In 1820, André Tulane (Lex Barker), hot-tempered scion of a Louisiana plantation family, is debt-bound to Lili Scarlet (Patricia Medina),notorious gambling-ship queen, and the daughter of ... See full summary »
In the late 1880s, Colonel Carrington and his command are assigned the job of constructing a chain of forts in the Sioux Indian territory - of Wyoming. Carrington recruits former cavalry ... See full summary »
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Joe Branch (Brett King), reputed to be the son of Jesse James, comes riding into Coffeyville Kansas in 3-D, looking for proof one way or the other regarding the question of who is father was. He rescues Kate Manning (Barbara Lawrence) from being lynched by a mob because she had killed the son of the towns's leading citizen while defending her honor, or what was left of it. Rescuing Kate is an important plot hinge, in a movie that makes little or no sense historically or plot-wise, as her father had ridden with Jesse James. Joe also has an idea that he can learn something by making contact with the Daltons, and his method of doing that is by holding up the train to steal an Army payroll, as he knows the Daltons had intended to steal it themselves and knows they will come looking for him. Being smart enough to beat them to the payroll evidently doesn't equate to being smart enough to know the Daltons are going to be more than a little miffed when they find him. The title is a misnomer ... Written by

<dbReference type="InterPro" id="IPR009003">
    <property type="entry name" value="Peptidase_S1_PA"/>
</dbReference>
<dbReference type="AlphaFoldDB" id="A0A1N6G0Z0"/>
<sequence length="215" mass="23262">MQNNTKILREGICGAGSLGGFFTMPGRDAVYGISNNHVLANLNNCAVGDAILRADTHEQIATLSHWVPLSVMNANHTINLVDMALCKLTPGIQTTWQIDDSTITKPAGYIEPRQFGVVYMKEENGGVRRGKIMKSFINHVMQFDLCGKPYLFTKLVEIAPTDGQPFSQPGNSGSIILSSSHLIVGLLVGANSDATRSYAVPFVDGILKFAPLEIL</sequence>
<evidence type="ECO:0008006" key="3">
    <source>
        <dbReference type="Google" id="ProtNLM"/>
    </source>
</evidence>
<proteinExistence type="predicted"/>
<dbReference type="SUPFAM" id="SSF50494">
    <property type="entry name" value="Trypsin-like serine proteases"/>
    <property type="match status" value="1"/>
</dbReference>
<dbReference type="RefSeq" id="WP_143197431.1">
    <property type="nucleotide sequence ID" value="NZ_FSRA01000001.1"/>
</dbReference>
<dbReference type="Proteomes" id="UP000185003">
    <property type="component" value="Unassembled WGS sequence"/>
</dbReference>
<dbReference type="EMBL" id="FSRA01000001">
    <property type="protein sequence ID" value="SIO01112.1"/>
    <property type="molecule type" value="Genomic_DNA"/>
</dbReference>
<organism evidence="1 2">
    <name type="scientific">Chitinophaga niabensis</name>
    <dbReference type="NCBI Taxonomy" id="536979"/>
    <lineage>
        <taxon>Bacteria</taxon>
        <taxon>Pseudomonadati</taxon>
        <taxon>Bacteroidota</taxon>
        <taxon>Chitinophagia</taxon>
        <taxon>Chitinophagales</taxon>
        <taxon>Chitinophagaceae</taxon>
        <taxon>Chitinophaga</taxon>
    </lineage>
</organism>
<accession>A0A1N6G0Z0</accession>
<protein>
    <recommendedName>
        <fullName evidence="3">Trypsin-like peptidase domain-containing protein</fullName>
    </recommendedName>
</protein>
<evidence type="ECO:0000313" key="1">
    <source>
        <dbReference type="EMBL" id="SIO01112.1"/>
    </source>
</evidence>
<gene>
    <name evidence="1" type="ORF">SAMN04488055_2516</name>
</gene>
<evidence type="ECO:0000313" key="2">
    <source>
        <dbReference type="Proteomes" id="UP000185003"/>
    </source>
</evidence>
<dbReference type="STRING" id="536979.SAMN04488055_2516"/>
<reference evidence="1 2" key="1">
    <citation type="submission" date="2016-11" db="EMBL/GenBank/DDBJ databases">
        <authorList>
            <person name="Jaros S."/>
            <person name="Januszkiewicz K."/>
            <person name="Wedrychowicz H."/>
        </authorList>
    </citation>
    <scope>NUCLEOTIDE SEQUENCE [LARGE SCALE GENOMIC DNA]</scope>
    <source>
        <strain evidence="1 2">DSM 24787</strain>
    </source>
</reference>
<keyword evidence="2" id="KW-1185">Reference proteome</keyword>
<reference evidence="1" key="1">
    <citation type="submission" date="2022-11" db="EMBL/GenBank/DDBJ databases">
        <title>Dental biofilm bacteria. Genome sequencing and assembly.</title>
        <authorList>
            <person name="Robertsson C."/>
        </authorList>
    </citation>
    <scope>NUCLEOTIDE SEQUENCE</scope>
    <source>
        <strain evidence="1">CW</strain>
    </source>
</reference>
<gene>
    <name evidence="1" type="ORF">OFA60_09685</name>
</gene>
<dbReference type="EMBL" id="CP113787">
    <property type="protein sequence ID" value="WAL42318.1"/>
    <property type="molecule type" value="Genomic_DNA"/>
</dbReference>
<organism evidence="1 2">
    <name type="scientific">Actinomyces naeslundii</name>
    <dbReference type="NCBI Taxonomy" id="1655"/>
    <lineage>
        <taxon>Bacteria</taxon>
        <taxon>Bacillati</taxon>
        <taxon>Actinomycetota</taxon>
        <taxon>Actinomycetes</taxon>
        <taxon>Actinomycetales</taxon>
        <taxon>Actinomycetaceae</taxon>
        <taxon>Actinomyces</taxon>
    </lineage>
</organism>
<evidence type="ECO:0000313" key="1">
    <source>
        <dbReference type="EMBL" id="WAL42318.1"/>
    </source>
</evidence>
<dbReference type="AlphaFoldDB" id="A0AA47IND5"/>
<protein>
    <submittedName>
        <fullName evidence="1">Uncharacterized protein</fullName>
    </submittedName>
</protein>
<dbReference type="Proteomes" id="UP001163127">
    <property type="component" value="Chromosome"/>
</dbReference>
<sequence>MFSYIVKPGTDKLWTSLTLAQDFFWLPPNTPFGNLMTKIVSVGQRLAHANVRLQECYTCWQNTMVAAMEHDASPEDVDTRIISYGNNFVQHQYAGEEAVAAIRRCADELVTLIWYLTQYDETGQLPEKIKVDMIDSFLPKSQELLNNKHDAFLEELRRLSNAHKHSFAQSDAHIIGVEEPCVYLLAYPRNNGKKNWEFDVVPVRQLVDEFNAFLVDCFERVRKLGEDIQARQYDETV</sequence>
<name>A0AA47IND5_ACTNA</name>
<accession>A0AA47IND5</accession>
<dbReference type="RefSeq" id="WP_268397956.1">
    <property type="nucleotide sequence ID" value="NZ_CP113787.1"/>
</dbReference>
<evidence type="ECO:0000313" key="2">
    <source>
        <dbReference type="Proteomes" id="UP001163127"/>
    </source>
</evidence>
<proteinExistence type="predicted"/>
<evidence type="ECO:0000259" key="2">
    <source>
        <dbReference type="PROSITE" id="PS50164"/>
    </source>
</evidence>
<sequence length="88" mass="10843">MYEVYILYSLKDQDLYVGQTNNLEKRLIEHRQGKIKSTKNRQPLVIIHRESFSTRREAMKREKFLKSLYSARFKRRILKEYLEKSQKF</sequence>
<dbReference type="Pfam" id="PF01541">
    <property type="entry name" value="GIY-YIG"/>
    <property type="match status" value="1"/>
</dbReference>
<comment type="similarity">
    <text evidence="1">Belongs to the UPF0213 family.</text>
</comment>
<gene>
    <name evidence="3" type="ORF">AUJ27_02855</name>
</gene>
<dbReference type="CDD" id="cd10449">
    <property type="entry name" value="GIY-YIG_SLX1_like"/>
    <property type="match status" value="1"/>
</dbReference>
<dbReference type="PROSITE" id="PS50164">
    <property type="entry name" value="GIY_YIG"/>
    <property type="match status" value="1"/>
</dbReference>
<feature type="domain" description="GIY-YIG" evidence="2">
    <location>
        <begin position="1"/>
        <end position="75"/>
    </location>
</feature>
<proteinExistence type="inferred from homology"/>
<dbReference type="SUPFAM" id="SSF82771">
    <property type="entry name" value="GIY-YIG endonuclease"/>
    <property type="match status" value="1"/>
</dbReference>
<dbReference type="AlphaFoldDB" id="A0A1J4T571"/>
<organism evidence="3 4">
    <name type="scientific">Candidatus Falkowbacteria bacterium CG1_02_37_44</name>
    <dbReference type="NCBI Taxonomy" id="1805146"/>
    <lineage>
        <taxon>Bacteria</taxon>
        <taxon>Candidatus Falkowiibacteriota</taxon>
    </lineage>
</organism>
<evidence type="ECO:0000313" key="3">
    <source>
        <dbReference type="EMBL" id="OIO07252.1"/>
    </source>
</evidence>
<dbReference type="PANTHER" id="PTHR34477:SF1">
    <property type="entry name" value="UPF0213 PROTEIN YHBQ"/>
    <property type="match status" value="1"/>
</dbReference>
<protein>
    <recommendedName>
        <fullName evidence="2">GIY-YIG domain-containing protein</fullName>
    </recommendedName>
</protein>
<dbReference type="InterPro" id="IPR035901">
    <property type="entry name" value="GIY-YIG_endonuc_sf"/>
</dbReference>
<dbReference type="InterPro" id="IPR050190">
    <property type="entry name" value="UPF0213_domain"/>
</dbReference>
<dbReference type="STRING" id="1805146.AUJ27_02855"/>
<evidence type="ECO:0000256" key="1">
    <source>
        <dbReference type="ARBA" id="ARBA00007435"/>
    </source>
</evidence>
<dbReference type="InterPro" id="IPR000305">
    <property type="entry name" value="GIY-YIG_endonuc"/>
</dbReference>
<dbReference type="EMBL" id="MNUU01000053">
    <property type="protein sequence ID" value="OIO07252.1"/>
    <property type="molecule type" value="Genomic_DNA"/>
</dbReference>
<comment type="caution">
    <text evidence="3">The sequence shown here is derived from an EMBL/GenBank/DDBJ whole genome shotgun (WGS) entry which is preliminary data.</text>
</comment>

Les Adams <email@example.com>
Producer Sam Katzman was from the "make 'em cheap and grind 'em out fast" school of film-making, and his output was so prolific that once in a while one of his films actually turned out to be pretty good. This low-rent western isn't one of them. The script is soggy, the acting is atrocious, the action is limp, the direction is almost non-existent--even the color is washed out. The lamest of westerns usually has at least a halfway decent supporting cast of veteran character actors to take your mind off of how lousy the rest of the movie is, but apparently ol' Sam didn't want to spring for the money it would have taken to hire those types of competent actors, as most of the unknowns he has here don't cut it. Originally shot in 3D--as is evident by all the objects, including falling bodies, thrown directly at the viewer--but even that gimmick couldn't help this lumbering mess. It has absolutely nothing to justify wasting your time on it.
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